Archives For Parenting

Have you noticed a trend in our culture, especially over the last fifteen years? Let me illustrate it with a few current news stories.

A film is coming out soon, called “The Bling Ring.” It’s another story of a girl, played by Emma Watson, who’s so obsessed with celebrities she breaks into their homes and steals from them. The result? She lands her own reality TV show. It’s a picture of a growing obsession with celebrities and their scandalous lives.

someone else

Second, high school students were surveyed, and asked the question: What would you most like to do in your career? Their top answers may surprise you:

  • 9.5% – Chose a chief of a major Company
  • 9.8% – Chose a Navy SEAL.
  • 13.6% – Chose a United States Senator
  • 43.4% – Chose the personal assistant to a famous singer or movie star

Becoming an assistant to a celeb was their top answer. They don’t want the pressure of being famous; just to be close to someone who lives that fairy tale lifestyle.

Third, online games like “Second Life” continue to attract attention among young people. These games allow a user to pose as someone else; living another life, with other homes, cars and possessions. Most choose some celebrity they admire. They get to live vicariously through an avatar. It’s a preoccupation with pretending to be someone else, perhaps a famous person, and live through them.

None of these realities are earth shattering. But they illustrate our growing obsession with fame; with being someone else who seems to have a better life. I am not sure if this expanding consumption is due to the fact that we’ve overdosed on other people’s Facebook pages, Instagrams, or Tweets and become envious of their lifestyle—but we seem to believe our life is boring when compared to other people. We want fame and intrigue, so we fixate on a person who seems to have it.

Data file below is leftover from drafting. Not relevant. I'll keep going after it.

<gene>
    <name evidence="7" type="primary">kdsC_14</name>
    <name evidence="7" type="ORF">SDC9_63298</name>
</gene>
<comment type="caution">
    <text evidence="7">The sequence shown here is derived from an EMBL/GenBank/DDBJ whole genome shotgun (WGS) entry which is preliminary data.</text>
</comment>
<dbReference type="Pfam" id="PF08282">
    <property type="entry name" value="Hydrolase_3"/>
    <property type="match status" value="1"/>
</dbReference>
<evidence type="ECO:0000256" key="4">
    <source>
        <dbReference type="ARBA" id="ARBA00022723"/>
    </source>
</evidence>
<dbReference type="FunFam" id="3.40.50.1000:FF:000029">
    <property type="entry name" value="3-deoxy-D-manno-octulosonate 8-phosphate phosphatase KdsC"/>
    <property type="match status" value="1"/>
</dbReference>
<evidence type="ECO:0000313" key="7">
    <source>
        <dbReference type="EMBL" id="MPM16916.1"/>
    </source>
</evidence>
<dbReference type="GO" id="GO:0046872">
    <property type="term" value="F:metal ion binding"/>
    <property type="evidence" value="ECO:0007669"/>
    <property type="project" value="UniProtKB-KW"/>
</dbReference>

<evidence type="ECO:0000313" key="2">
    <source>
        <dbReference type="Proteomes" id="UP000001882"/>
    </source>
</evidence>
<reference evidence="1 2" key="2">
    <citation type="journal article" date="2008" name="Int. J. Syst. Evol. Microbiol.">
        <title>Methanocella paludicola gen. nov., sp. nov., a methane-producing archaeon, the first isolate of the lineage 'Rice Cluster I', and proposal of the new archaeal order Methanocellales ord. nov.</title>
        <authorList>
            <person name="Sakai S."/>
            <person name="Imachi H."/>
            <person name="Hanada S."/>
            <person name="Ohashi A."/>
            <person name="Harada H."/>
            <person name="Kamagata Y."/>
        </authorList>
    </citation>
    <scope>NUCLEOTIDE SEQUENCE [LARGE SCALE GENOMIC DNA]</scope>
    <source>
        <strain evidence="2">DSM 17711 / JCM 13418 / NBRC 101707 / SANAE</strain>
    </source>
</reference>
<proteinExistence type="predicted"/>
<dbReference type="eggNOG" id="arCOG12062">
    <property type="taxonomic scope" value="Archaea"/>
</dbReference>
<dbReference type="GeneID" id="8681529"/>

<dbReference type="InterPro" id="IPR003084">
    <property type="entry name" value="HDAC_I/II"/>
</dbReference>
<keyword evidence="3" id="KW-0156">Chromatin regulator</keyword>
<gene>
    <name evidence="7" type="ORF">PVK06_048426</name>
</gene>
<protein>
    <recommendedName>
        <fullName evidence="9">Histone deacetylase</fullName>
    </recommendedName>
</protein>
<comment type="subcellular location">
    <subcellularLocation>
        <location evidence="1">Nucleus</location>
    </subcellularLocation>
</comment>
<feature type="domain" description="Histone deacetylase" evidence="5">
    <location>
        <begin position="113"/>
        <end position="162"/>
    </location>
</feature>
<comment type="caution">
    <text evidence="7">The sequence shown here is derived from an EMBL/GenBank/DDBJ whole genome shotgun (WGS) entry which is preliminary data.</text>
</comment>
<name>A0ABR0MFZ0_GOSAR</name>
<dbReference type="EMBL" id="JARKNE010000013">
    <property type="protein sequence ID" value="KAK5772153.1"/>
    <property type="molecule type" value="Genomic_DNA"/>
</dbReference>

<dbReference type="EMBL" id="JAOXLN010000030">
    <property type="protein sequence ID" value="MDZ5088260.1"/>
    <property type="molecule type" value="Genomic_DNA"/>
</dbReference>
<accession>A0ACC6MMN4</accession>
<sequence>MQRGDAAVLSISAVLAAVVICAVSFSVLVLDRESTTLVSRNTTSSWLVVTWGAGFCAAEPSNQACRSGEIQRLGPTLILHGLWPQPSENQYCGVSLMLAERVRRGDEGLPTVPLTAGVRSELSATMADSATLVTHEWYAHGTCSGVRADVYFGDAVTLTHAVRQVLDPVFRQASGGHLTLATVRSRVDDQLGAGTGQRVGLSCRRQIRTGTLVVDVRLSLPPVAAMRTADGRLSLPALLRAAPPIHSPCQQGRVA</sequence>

Why is this a growing trend? Social anthropologist Jamie Tehrani says it gives people a piece of what they want and feel they lack. Jamie likens it to “junk food for the mind.” Quick. Convenient, but not necessarily nutritious. Gorging ourselves on images of wealth and success appeal to our appetite for prestige. Bumble Ward, a long-time publicist, says, “It makes people feel better about their own lives. Focusing on the trivial pursuits of celebrities has become a national past time. The more banal the information the better. They (celebrities) are more like us.”

What’s wrong with this?

It’s an irony, but in a day of bloating self-esteem—we don’t like our own lives enough to be content with them. They’re not glitzy enough. Many young people have bought into the notion that anything boring is bad. Routines are blue collar. We want our life to sparkle. My belief is—our lives can sparkle plenty, without being famous, if we choose to invest our time and energy well. But we have to shift our compass from the one the media in our culture has given us.

Tomorrow, we’ll examine what’s happened in detail and look at solutions.

 

Back in February, I wrote the blog, “Three Huge Mistakes We Make Leading Kids…and How to Correct Them”. Today, we are going to discuss ten ideas that you can use to lead better as a parent, educator, or coach. 

GL-Podcast

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Episode Summary

In today’s society, we are a very engaged group of adults; I believe we are so engaged that we may have created some unintended consequences as a result of our style of leadership. This podcast focuses on ten ideas that I would use, to correct our mistakes that we’ve made as teachers, coaches, and parents.